Everything You Need To Know About Light Therapy


Light therapy is an increasingly popular treatment, both in-office and at-home, that can treat a range of skin complaints. With different light frequencies used for everything from acne to hyperpigmentation, it’s not surprising the painless procedure is proving so popular. It is often used as an add-on therapy after undergoing another cosmetic treatment, but there are many at-home solutions as well. We spoke to board certified dermatologist Betul Rakush, of Melbourne’s Ellies Dermatology about the different options and benefits of each.

 

The good light for our skin

Light therapy devices work by taking advantage of the skin's natural ability to metabolize light. We asked Dr. Rakush about how viable light therapy is as a standalone treatment, and she said: “Light therapy is a non-invasive yet effective add-on and a stand-alone treatment. Light therapy is most effective when used in combination with other treatments to augment their results, however results are noticeable even when no other product is used.

 

Sunlight is composed of UV rays. This stands for ultraviolet, and can either be UVA or UVB rays, long waves and short waves respectively. LED stands for light-emitting diode, which are infrared rays, another type of light that's safe for your skin. It was actually NASA that first discovered that LEDs had beneficial properties for collagen production in our skin, when it used them for plant growth stimulation. Now, beauty clinics all around the world have developed this technique as an effective skin treatment.

 

 

LED-ing the way

There are three main wavelengths of LED light, which all provide your skin different benefits. Red, orange and blue infrared lights have different wavelengths and perform different functions, with the orange light reaching further through the layers of your skin while blue kills bacteria. These three types of infrared lights all work in conjunction to promote mitochondria activity in your skin cells, which increases collagen production. The end result is clearer skin with less redness and blemishes, as well as a plumper, fuller texture that can last up to six months after treatment.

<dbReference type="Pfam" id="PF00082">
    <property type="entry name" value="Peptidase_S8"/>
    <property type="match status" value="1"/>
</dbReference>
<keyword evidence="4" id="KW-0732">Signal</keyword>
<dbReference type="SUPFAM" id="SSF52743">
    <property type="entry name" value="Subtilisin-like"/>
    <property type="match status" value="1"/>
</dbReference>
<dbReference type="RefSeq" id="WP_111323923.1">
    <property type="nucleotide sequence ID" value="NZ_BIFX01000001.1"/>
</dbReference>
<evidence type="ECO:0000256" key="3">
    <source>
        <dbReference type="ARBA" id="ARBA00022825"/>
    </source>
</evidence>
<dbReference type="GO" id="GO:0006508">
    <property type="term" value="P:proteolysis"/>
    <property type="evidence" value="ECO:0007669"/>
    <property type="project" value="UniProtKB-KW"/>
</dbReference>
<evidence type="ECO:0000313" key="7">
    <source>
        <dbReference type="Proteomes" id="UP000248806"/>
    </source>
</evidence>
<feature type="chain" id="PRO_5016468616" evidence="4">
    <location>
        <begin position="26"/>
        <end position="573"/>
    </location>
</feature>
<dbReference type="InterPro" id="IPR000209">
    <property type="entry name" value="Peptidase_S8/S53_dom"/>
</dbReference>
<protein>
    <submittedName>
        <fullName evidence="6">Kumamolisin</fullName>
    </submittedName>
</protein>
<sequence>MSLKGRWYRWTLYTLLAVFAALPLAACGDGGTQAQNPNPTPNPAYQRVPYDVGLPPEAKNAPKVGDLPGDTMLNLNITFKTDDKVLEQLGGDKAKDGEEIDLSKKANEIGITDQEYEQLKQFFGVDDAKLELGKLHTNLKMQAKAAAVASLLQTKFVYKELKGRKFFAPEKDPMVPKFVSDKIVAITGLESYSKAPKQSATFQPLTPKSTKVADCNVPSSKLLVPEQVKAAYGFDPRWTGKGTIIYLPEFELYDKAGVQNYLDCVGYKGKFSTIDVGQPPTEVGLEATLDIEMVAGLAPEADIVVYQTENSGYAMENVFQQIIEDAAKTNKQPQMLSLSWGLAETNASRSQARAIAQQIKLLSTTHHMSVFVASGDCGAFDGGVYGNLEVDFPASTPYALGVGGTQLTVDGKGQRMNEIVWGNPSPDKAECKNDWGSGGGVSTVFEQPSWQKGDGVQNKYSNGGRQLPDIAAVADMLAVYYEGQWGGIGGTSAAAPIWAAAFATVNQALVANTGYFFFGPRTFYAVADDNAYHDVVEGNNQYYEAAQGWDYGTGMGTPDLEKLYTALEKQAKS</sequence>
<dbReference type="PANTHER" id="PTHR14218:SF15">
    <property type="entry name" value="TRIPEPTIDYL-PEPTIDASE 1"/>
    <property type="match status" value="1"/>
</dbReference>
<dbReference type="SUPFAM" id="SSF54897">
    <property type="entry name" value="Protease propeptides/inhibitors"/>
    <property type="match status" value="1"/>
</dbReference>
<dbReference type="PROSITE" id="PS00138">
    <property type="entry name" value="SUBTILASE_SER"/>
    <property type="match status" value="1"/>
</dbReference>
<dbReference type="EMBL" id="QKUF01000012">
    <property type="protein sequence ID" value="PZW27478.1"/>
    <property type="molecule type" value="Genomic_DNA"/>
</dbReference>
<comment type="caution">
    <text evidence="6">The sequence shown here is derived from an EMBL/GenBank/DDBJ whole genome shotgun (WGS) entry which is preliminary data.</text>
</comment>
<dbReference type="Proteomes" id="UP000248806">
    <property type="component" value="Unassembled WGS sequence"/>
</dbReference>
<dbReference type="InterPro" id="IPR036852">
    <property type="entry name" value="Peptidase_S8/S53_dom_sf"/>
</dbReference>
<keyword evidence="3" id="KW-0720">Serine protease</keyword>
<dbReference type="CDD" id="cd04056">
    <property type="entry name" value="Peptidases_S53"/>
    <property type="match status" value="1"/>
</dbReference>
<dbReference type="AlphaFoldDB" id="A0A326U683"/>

Your skin will be exposed to LED light for a set amount of time, usually 10 minutes, but no part of the process will any physical item touch your face. It's completely non-invasive, and many people find they prefer it to skin needling as it's such a contactless treatment.

 

LED light therapy provides longer-lasting results, so you may not leave the clinic looking refreshed immediately, but the process of rejuvenation and healing has been stimulated in your skin. You'll see results slowly over the next few months, which ultimately renews your complexion. It can be easily incorporated with other facial treatments for both instant and future results.

 

 

The takeaway

Talk to a board certified dermatologist about his or her recommended light therapy products best suited for your specific needs and desired results. Overall, light therapy can be used as an effective treatment for a multitude of skin complaints, most of which are linked to the overproduction of sebum or a lack of collagen.

 

While at-home devices are not as strong as those used in practices, they do provide very similar results at a very cheap price. While research hasn’t found any adverse side effects, the most commonly reported issue with using LED masks is light sensitivity, however, most devices now include protective glasses to prevent any potential damage or pain in the eye area